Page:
Michael Barnard of Rakestraw Books in Danville, California, recommends booksellers be proactive in handling credit and debit card transactions. He'll discuss managing the complicated fee structure of credit and debit cards to reduce risk and save money at "The Business of Accepting Credit & Debit Cards," an ABA Day of Education session, on Tuesday, May 25, at at BookExpo America.
"There are many things that affect our financial health that we can't control," said Barnard. "But managing credit card transactions is something you can control, and it aggregates out to be a discernible amount of money. I know how hard I have to work to make $1,000, and if I can do something that will save a thousand or a couple thousand dollars a year, it's worth doing."
Another point that Barnard underscored is that while careful data handling can add to the bottom line, lack of security compliance could derail a business. "Failure to comply can lead to massive fines and business interruptions," he said.
Every credit or debit transaction carries a fee, and it's important for retailers to know what their credit card processor charges for each.
For transactions of around $20 or more, the least expensive option for the retailer is usually a debit card transaction where the customer enters a PIN number, as opposed to a credit card transaction requiring a signature. Barnard said that his staff is trained to encourage customers to use their PIN numbers if at all possible. "When a customer presents a debit card, staff just hands them the PIN pad. Customers rarely question it, and they're much less likely to question it if no one asks them."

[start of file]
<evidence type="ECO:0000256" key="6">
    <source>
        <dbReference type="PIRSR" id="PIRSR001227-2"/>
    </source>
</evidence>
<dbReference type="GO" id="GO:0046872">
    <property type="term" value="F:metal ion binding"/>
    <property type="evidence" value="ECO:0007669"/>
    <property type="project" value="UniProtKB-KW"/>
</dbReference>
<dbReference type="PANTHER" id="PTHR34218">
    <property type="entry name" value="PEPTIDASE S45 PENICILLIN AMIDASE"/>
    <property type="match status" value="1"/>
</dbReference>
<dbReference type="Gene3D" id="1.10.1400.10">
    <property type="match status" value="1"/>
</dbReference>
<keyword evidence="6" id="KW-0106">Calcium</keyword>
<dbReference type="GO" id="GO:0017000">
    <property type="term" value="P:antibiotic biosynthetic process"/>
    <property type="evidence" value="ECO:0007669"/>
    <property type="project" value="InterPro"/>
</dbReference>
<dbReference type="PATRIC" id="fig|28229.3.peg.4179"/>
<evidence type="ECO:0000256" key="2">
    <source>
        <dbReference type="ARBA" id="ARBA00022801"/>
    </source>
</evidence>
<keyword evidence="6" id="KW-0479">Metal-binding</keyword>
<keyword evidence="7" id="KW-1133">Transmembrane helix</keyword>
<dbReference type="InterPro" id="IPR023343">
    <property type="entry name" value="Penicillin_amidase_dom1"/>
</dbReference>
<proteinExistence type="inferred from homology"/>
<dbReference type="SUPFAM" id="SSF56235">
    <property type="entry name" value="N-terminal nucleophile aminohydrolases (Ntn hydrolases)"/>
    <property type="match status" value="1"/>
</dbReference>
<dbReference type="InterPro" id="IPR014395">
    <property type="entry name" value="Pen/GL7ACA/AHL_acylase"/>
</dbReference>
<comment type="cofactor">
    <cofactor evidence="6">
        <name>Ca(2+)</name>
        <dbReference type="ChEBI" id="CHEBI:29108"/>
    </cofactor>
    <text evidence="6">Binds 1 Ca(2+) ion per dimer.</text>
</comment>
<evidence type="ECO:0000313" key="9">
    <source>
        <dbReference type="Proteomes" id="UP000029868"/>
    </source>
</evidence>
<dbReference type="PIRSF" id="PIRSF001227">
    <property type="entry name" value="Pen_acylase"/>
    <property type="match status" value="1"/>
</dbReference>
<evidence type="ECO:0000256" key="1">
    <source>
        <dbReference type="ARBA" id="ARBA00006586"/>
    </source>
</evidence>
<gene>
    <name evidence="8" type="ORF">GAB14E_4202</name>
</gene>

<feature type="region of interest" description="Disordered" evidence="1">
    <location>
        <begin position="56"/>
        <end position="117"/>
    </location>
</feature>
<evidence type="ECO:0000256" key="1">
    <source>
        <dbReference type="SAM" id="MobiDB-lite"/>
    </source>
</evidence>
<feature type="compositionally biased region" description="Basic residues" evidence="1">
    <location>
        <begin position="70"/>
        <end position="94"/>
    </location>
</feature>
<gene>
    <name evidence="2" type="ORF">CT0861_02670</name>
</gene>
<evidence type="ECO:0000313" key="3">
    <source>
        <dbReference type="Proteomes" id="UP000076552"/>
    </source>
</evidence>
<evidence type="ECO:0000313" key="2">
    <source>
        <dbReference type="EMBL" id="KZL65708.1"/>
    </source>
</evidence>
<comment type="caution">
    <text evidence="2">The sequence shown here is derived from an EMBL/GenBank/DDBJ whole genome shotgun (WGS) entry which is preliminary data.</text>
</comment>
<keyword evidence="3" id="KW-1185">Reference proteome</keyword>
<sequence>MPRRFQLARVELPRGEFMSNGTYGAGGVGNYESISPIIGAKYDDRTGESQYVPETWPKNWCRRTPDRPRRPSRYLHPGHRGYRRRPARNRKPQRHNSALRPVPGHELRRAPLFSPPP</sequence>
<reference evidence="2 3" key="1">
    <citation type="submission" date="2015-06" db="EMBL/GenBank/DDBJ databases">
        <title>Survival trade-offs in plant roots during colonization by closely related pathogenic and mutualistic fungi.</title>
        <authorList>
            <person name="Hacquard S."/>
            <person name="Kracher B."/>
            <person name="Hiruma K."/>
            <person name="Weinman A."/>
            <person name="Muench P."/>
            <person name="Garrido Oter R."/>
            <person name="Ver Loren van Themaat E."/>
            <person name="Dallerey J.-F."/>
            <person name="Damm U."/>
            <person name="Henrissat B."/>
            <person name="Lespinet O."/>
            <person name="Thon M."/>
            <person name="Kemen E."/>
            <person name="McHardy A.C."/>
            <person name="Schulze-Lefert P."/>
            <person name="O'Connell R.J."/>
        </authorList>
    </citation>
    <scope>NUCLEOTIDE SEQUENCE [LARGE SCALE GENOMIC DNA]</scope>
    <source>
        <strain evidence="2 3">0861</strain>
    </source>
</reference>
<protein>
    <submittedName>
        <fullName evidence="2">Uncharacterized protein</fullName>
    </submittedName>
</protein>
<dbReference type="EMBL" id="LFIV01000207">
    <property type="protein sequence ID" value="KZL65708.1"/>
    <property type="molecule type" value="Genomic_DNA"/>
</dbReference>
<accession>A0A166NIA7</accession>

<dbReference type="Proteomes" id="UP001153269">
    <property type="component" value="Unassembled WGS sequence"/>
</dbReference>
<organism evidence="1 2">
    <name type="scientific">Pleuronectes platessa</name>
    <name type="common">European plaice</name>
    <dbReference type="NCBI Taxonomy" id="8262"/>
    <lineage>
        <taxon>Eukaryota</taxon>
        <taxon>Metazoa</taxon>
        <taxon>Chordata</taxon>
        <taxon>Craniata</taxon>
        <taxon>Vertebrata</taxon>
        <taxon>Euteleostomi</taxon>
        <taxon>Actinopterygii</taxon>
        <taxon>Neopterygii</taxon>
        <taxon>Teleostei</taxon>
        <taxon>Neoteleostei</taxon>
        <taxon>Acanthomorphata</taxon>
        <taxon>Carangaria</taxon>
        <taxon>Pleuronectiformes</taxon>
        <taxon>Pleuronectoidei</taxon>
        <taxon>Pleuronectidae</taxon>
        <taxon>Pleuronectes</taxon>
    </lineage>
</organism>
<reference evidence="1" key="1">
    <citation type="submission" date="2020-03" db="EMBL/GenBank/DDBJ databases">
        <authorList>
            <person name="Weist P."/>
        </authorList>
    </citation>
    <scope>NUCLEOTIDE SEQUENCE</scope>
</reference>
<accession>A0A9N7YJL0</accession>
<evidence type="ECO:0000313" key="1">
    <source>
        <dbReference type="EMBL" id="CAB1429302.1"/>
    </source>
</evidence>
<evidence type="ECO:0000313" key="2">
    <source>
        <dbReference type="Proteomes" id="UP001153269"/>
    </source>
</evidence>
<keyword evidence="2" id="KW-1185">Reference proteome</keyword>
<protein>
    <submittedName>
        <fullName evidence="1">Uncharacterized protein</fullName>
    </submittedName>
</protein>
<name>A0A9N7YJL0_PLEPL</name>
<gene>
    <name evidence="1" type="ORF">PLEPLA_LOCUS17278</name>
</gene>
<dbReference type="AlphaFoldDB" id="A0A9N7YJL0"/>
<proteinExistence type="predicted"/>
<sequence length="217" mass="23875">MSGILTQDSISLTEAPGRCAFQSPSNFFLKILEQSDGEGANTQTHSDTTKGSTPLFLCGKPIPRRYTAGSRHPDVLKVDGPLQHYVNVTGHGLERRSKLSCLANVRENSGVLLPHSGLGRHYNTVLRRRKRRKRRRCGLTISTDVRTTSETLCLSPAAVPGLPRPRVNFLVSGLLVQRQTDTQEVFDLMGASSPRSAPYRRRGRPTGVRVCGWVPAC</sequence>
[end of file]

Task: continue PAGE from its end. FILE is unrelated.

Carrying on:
Another way to cut costs is to find a processor offering better rates. Barnard recommends that booksellers seek bids from different companies and a re-bid from their current company. If you tell your bank you're going somewhere else, chances are they will try to keep your business, he said.
One more tip: "I just learned this recently," said Barnard. "It's essential to batch out on a daily basis. Failure to do so can add one percentage point per transaction, and it's a simple thing to avoid."
When it comes to the kind of terminals a bookstore uses, Barnard noted that to minimize costs booksellers should educate themselves about the hardware they need, and what they don't need. "Some retailers think they need to get a PIN pad for debit card purchases," he explained. "But we just take the credit card terminal and turn it around [to face the customer] and let them key in their PIN number."
To learn more about credit and debit card best practices, come to "The Business of Accepting Credit & Debit Cards" on Tuesday, May 25, from 12:45 p.m. - 2:15 p.m.,in Room 1E11 at the Jacob Javits Convention Center. ABA's Day of Education is sponsored by Ingram. --Karen Schechner